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The Forensic Network is committed to supporting family and friends of patients within Forensic Mental Health and Intellectual Disabilities services.

We have representatives from Support in Mind Scotland representing user and carers’ views on our Network Advisory Board and they have done since the Network was established in 2003.

Who are Forensic Mental Health Carers?

Forensic Mental Health Carers are people of any age who provide unpaid support for a relative or friend who is within forensic mental health services, including people in low, medium and high security hospitals throughout Scotland as well as in community settings with the support of Forensic Community Mental Health Teams.

Friends & Family Packs

A Family and Friends Information Pack has been developed by Support in Mind Scotland and the Forensic Network, with support from staff from NHS Boards across Scotland. Hard copies of the pack can be requested from the Forensic Network office, or may be available within the forensic mental health service that you are visiting. The pack includes information on the following:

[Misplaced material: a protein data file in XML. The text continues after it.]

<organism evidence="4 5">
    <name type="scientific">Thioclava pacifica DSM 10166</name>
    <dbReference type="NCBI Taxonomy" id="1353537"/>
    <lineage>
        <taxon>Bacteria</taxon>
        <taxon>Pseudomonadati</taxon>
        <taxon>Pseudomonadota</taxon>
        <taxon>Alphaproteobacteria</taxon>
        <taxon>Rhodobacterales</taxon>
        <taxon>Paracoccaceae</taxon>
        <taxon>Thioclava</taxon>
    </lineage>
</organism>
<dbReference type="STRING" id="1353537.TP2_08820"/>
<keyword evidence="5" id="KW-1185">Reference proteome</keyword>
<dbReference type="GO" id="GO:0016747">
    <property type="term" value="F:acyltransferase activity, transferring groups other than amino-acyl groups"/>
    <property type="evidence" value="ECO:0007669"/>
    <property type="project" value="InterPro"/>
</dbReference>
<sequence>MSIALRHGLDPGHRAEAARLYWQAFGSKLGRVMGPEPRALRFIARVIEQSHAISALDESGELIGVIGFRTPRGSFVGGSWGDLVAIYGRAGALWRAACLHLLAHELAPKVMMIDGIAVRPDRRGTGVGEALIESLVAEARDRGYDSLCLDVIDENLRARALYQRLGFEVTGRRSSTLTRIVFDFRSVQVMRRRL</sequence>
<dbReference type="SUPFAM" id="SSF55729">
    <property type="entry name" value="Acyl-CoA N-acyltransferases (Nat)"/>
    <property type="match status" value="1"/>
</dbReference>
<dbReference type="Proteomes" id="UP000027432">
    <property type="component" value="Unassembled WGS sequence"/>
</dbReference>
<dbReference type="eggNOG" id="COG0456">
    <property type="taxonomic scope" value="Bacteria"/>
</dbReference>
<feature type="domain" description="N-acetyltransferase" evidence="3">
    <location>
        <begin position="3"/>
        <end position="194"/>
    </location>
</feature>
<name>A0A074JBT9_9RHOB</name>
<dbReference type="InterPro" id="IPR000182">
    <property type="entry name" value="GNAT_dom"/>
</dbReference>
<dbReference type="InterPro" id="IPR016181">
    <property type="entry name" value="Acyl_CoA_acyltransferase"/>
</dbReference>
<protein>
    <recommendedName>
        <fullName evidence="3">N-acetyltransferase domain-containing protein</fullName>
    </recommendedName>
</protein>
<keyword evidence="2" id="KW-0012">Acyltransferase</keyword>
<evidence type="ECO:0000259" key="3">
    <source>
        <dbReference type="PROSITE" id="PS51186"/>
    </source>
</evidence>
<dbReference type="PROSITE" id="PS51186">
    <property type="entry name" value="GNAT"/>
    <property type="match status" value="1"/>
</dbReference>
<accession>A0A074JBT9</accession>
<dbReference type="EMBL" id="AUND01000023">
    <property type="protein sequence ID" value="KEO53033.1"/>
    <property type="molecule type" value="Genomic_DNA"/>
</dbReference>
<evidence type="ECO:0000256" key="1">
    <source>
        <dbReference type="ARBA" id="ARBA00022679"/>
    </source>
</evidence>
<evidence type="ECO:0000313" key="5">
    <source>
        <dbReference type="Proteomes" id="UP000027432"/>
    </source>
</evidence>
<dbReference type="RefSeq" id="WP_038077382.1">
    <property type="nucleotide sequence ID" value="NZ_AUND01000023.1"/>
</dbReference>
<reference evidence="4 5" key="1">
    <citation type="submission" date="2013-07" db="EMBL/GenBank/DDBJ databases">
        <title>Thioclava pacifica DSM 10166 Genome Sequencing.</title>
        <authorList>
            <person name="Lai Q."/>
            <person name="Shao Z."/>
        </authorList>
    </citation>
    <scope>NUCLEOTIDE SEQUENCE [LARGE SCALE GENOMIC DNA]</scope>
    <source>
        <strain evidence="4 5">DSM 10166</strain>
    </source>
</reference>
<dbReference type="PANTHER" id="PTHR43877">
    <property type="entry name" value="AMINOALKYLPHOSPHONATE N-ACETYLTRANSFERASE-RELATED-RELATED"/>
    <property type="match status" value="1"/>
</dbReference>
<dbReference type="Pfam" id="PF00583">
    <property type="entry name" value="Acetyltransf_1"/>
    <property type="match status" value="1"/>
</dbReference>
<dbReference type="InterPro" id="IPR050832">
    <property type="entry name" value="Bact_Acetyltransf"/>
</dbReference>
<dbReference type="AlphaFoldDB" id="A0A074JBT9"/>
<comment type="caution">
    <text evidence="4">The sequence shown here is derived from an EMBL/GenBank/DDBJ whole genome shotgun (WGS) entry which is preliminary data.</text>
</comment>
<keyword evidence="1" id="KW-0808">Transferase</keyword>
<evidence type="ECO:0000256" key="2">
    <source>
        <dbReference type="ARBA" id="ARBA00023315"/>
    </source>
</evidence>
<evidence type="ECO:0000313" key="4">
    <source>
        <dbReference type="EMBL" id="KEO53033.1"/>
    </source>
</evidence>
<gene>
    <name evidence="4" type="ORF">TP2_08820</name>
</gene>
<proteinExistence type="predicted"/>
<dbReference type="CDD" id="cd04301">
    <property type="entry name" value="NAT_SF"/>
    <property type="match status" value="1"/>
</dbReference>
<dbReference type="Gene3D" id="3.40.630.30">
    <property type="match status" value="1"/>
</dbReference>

Where to access support

There are specialist outside agencies who are involved in forensic mental health services who can explain your rights and the processes that you and the person you care for may go through for care and treatment.

Support in Mind Scotland & Caring Connections

Support in Mind Scotland support a national service called ”Caring Connections” which is headed by their National Forensic Mental Health Care Coordinator, Lorraine Keith. The service provides support and information for family, friends and partners of those engaged with forensic mental health services. It is an independent and confidential service, which aims to provide support for carers near their home throughout the key stages of a person’s journey through Forensic Mental Health services.

Mental Welfare Commission

The Mental Welfare Commission was originally set up in 1960 under the Mental Health Act. Their duties are set out in current mental health and incapacity law and they are accountable to Ministers at the Scottish Government, although they carry out their work independent from the Scottish Government. Their main areas of work are:

  • Visiting
  • Monitoring the Acts
  • Investigations
  • Information and advice
  • Influencing and challenging

How to make a complaint

There may be occasions when you would like to make a complaint about the care yourself or a relative or friend has received. Complaints should go direct to the NHS Service involved, however if you are unsatisfied with the outcome of the complaint after following this process, you can also contact the Scottish Public Service’s Ombudsman (SPSO).